As a girl, Lori Drzal dreamed of becoming a spy, a policewoman-something where she'd be helping others. Her father had different ideas. "Become a secretary," he told her. "You'll always have a job." "Today," she said, "I think, 'Why did he tell me that?' But ... I've always had a job. I've always grown in my jobs, and I've always been challenged." Drzal, 48, executive assistant to Steak n Shake President and CEO Peter Dunn for the past four years,...
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WORTH SEEING COWBOYS & INDIANS Eiteljorg showcases famous artists' not-so-famous work:

March 19, 2007
WORTH SEEING COWBOYS & INDIANS Eiteljorg showcases famous artists' not-so-famous work Cowboys and Indians aren't what come to mind when the world thinks of Roy Lichtenstein and Andy Warhol, two great American pop artists better known for comicbook imagery and Campbell's Soup cans. And that's what makes "Roy Lichtenstein: American Indian Encounters" and "Andy Warhol's Cowboys & Indians" so fascinating and surprising. The artists' exhibits, presented under the common title "Pop! Goes the West," run through April 15 at the...
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PROFILE: Home Safe Homes Inc.: Locking up the local market New dad built a business around keeping kids safe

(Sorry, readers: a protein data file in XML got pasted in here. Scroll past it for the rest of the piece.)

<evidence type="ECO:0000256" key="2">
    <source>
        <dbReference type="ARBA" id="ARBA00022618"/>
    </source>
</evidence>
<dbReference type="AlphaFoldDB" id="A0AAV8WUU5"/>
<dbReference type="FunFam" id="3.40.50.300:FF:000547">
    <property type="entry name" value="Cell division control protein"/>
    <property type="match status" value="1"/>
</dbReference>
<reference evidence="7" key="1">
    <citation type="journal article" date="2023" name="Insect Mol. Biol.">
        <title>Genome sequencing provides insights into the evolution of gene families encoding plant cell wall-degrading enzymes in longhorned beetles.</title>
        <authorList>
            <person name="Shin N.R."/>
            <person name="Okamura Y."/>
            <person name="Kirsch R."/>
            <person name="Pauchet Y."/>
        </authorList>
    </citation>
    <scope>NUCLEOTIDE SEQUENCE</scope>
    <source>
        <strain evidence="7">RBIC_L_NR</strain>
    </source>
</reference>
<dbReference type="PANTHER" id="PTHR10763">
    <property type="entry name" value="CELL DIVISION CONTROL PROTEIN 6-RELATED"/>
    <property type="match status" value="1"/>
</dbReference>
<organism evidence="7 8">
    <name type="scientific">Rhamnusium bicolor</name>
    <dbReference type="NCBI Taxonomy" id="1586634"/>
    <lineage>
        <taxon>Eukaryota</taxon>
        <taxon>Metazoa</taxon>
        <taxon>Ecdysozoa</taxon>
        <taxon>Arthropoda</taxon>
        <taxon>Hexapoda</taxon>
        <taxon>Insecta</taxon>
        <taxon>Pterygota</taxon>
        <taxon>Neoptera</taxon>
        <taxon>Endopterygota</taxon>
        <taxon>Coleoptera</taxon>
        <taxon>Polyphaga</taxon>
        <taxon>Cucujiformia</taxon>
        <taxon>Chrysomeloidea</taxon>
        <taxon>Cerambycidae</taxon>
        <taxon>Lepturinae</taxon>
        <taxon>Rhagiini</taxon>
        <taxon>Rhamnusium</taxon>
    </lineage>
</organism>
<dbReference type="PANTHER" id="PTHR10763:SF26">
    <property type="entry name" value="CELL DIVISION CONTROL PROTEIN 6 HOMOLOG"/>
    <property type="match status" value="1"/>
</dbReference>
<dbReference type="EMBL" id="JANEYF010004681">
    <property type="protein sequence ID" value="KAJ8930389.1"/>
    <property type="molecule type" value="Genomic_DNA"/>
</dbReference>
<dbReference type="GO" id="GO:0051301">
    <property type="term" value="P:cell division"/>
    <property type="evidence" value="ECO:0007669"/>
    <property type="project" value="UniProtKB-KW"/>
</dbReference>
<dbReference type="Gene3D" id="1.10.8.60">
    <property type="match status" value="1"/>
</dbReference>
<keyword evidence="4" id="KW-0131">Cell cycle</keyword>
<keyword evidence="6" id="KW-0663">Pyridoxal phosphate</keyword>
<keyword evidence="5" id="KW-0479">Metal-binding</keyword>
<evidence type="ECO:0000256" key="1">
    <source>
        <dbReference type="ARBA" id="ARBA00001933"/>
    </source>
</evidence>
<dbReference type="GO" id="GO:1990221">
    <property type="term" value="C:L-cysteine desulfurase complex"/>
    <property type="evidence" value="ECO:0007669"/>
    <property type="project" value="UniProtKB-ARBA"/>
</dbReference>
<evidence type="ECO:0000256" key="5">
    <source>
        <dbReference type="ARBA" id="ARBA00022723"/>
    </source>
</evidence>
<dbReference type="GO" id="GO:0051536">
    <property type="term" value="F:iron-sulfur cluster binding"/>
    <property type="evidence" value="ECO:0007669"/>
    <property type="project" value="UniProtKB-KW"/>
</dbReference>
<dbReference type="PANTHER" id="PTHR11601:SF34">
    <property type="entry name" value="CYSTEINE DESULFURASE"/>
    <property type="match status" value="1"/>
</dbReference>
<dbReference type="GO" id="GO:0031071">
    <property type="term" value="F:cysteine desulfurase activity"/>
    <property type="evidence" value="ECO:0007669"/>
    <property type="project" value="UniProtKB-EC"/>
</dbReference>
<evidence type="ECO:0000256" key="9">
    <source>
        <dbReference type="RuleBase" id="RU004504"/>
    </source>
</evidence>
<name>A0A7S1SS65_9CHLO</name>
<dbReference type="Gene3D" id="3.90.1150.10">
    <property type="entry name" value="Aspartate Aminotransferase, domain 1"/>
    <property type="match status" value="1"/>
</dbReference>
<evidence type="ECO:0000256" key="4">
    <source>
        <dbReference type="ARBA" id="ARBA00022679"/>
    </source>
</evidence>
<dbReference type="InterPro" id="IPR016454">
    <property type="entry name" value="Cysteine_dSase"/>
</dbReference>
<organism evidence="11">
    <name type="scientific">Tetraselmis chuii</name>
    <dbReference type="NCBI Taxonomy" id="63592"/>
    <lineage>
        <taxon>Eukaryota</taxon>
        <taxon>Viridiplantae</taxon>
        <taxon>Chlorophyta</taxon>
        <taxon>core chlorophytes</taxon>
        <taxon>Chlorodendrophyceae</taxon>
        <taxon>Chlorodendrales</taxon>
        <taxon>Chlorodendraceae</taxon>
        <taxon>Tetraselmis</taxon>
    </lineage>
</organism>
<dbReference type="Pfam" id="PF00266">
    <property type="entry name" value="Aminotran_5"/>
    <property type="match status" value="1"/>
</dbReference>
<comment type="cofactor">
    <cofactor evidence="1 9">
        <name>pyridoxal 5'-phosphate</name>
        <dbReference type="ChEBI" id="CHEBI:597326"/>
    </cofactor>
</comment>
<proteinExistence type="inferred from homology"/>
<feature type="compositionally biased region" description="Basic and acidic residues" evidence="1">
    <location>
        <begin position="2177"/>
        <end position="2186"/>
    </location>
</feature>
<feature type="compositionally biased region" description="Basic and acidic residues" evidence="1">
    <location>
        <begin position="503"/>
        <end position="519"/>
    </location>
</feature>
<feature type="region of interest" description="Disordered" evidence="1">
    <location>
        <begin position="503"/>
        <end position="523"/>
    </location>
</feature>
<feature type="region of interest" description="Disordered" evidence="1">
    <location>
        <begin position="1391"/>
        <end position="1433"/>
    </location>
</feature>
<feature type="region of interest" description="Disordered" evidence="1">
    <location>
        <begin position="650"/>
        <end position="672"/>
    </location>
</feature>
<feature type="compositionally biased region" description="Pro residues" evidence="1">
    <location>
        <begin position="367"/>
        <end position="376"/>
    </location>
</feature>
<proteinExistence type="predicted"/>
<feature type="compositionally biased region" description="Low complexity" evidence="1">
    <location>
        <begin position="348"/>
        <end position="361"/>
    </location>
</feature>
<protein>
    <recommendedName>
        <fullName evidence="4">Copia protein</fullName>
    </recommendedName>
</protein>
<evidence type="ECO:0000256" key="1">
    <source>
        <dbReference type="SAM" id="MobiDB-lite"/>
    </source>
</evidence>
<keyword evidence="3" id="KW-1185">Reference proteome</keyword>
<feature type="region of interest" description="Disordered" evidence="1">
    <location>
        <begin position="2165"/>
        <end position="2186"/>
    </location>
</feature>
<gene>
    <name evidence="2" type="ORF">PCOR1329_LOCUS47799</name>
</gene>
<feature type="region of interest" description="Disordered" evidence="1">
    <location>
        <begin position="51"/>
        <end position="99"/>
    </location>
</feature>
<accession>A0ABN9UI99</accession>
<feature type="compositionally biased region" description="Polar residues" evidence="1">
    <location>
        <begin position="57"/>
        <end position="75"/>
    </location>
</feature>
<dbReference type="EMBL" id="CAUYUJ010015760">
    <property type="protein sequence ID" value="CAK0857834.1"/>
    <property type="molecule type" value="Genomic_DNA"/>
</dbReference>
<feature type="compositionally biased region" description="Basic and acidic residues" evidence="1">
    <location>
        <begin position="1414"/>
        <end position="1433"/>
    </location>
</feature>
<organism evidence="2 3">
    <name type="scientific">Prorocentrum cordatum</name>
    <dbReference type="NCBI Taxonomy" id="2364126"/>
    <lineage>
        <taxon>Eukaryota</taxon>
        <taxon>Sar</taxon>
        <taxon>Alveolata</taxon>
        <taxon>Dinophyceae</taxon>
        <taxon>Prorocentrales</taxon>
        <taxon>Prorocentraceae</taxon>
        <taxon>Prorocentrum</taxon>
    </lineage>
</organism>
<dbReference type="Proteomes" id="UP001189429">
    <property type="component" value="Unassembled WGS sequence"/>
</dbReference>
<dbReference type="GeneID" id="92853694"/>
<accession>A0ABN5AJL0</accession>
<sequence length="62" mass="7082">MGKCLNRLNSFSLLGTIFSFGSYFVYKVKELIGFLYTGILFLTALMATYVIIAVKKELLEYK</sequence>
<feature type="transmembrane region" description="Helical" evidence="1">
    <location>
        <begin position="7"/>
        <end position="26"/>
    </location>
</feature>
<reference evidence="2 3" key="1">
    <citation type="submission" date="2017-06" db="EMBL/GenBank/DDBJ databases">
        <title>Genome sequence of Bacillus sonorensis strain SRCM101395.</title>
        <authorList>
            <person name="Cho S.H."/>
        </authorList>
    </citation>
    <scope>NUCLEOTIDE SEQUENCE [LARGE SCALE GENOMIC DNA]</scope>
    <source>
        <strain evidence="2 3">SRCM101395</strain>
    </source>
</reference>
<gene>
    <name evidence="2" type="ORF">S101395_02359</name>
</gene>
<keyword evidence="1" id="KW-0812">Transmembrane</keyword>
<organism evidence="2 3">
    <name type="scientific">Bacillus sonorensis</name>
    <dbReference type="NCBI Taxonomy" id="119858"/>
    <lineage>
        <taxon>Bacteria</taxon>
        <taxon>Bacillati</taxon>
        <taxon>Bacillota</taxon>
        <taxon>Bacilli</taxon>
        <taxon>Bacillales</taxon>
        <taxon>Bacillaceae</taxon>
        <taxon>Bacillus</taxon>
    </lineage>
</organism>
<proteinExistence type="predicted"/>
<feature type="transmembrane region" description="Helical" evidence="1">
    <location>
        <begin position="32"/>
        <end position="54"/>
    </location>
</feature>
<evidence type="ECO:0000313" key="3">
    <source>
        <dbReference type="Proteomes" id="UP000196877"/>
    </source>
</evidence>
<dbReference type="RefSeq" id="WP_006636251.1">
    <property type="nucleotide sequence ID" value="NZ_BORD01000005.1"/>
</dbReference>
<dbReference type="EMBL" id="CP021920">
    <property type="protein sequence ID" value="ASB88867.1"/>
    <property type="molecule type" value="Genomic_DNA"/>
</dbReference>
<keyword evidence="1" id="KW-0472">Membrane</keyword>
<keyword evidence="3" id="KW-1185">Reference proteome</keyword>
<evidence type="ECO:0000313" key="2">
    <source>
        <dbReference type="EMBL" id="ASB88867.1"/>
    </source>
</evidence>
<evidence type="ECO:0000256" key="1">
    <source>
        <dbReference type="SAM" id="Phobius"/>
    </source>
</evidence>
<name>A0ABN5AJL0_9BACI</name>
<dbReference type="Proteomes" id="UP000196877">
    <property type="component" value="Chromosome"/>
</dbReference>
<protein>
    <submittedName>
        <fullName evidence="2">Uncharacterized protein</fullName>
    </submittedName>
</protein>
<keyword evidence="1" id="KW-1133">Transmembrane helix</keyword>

March 12, 2007
Home Safe Homes Inc. Locking up the local market New dad built a business around keeping kids safe Kent McCool went looking for childproofing products just before his daughter was born in 2001. He didn't like what he found. After making several trips to various stores, buying products that didn't work properly or he didn't end up needing, he saw a business opportunity. "I saw that there were lots of other childproofing companies across the country, but there was nobody...
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EVERYBODY'S DOING IT: BICYCLING: When spring is sprung, it's time to let it ride

March 12, 2007
EVERYBODY'S DOING IT BICYCLING When spring is sprung, it's time to let it ride After months stuck indoors, at least 100 bicyclists-and maybe more-will hit the road March 18 for the Central Indiana B i cy c l i n g Association's St. Patrick's Day Ride, the organization's spring season kickoff. "It gets the cobwebs off; it's usually the first nice day of the season and everybody's excited to get on their bikes again," new CIBA President Nancy Tibbett said...